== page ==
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I have this function:

void receive_message(int sock, char buffer[]) {

    int test = recv(sock, buffer, strlen(buffer), 0);
    buffer[test] = '\0';
}

the third argument of the function recv() is not working. apparently i cannot use strlen() because the buffer don't have a \0. sizeof() didn't help me either. i'm wishing i can do this without passing a third argument to my function receive_message().

thank you.

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In C, you don't have a "vector". –  Karl Knechtel Jun 26 '11 at 15:42
    
btw using sizeof would make sense (if the information could be retrieved at compile time, and it can't), while using strlen is wrong. There's also another possible problem here: recv can read less bytes than expected (usually for small packet it won't happen), i.e. can truncate the receiving data (there could be more data on the socket pertaining the "message" you're waiting for); and if it fills all the buffer, reading the maximum num of bytes that can be put into buffer, your buffer[test] = 0 could cause a segmentation fault, or silent wrong writing access to memory. –  ShinTakezou Jun 26 '11 at 15:54
    
@ShinTakezou would you recommend me read and write instead of send and receive? –  hugo_leonardo Jun 26 '11 at 16:01
1  
First I suggest you to be sure you do not index wrongly buffer: if it is a buffer N char long, then test must be at most N-1 (or, be sure that the caller allocate one more char). About using read/write instead of recv/send, I always do so (if possible), but I am not an expert socket programmer... however, you can't really know when all data are received unless your protocol tells you how many bytes you expect. If you are doing "a chat", you can ignore this likely and keep the "one shot" try. Otherwise, you need a protocol. –  ShinTakezou Jun 26 '11 at 16:13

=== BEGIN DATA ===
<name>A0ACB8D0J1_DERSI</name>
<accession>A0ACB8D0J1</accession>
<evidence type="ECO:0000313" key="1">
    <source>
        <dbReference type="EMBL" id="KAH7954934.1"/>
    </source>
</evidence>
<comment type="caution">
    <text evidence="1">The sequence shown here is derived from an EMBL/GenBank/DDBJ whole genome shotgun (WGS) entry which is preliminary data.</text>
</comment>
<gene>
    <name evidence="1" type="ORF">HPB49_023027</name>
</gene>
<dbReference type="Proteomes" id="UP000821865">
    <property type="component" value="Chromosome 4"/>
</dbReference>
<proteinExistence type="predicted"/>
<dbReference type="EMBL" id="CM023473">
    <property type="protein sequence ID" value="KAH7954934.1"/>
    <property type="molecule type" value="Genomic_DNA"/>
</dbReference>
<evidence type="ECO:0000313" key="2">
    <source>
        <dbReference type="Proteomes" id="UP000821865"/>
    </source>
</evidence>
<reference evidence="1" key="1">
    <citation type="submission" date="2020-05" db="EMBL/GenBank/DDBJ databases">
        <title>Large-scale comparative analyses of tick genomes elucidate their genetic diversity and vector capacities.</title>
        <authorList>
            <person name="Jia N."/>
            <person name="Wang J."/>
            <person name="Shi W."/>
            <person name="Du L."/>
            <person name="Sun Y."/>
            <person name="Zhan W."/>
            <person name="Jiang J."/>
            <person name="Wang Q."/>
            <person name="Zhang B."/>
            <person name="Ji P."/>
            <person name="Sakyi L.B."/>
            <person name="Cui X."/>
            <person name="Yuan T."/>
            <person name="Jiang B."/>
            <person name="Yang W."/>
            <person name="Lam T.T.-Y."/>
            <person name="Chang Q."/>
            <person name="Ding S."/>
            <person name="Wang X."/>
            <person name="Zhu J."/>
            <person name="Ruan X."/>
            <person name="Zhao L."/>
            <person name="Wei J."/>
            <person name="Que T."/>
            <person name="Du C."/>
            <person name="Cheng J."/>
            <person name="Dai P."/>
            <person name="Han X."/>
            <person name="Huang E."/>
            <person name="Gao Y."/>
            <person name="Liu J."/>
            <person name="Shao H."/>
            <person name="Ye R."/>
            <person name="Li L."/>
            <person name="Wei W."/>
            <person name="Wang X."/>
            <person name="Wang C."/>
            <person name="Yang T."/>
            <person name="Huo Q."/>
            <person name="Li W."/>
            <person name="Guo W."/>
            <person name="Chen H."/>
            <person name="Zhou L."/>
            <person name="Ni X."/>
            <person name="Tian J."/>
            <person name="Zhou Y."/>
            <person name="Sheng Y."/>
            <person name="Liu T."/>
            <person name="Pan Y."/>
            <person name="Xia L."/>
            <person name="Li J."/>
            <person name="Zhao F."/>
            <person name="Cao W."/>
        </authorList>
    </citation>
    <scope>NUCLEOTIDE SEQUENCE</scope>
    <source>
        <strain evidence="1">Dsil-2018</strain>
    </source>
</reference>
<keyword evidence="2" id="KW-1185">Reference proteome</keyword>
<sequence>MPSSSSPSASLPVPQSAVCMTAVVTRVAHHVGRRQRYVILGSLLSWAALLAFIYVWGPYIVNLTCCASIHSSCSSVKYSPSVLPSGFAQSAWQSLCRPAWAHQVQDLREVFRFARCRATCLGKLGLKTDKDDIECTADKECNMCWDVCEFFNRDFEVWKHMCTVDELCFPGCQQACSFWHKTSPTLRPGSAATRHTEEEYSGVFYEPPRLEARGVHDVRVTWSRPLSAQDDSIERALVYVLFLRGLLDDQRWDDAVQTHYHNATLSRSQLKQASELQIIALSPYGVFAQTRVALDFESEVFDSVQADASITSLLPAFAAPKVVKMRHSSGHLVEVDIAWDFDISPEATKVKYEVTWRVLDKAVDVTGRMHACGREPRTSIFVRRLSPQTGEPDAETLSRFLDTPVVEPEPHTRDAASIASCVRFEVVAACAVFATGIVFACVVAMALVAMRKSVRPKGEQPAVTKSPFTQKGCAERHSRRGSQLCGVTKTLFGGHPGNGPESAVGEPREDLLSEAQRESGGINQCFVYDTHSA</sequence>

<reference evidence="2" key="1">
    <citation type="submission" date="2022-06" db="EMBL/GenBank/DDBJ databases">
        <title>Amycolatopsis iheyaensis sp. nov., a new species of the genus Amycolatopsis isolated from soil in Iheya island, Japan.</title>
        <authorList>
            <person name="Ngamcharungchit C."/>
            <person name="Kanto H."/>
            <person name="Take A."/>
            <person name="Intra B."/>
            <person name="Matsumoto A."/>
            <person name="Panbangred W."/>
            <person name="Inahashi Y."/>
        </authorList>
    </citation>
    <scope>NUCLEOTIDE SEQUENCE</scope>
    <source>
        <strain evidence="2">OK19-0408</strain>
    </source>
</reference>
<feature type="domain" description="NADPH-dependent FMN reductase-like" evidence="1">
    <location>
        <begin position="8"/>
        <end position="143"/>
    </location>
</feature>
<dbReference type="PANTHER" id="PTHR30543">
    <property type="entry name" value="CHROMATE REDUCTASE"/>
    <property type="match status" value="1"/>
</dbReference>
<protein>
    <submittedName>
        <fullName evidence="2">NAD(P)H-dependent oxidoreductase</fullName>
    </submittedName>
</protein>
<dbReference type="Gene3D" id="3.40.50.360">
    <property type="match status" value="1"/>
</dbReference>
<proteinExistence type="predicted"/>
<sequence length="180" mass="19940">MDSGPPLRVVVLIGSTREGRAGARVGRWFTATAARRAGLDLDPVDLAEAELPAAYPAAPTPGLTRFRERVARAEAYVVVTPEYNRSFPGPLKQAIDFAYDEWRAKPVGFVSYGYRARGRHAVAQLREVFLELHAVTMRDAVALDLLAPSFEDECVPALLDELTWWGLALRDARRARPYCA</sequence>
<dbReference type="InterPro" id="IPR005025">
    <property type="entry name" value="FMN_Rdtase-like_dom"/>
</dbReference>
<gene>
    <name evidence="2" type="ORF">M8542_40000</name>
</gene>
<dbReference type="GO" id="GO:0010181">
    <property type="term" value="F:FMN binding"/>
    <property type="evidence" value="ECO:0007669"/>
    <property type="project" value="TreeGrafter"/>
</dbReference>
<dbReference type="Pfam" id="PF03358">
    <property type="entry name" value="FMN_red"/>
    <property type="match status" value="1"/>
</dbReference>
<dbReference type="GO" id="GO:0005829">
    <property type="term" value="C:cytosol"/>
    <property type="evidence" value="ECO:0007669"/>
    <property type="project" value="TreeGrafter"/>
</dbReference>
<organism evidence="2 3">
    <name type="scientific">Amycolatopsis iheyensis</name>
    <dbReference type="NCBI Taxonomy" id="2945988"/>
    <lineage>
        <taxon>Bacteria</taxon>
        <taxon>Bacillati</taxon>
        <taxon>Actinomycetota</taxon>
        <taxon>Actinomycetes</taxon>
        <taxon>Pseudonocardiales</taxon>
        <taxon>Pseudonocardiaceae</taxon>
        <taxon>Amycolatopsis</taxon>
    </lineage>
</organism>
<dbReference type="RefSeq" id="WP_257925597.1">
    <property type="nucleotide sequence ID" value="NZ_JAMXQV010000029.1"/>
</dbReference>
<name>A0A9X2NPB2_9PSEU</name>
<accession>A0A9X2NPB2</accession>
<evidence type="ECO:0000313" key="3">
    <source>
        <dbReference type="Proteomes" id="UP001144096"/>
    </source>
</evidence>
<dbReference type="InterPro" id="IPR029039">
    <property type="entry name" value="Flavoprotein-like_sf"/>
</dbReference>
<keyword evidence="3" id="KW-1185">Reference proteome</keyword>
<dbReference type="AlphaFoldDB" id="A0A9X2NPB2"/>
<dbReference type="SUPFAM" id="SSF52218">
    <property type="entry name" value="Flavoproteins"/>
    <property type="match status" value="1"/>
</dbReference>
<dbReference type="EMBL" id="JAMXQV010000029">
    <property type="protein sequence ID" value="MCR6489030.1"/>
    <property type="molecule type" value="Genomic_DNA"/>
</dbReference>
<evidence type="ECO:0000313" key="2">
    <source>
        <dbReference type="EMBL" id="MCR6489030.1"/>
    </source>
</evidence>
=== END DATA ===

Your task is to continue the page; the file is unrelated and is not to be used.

@ShinTakezou this is some example server. just for studying. thanks very much for your help (: –  hugo_leonardo Jun 26 '11 at 16:45

4 Answers 4

up vote 10 down vote accepted

You're hoping in vain; C arrays don't have that much structure. You need to pass the size yourself.

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4  
[Most] arrays in C include their length as part of their static type information. buffer, however, is not an array. –  Charles Bailey Jun 26 '11 at 15:35

buffer isn't a vector. It might look like an array, but as it's declared as a function argument it's actually a pointer. There's no way to know how long a buffer pointed to by a pointer is unless you know it is terminate with a sentinel value (such as \0).

It's probably easiest to let the function take an additional parameter.

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There is no way to get the size if it isn't zero terminated. You have no choice but to pass in the size as an argument or zero-terminate the string.

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You cannot do it. Pass the extra parameter, or use a #define in buffer definition and in the use.

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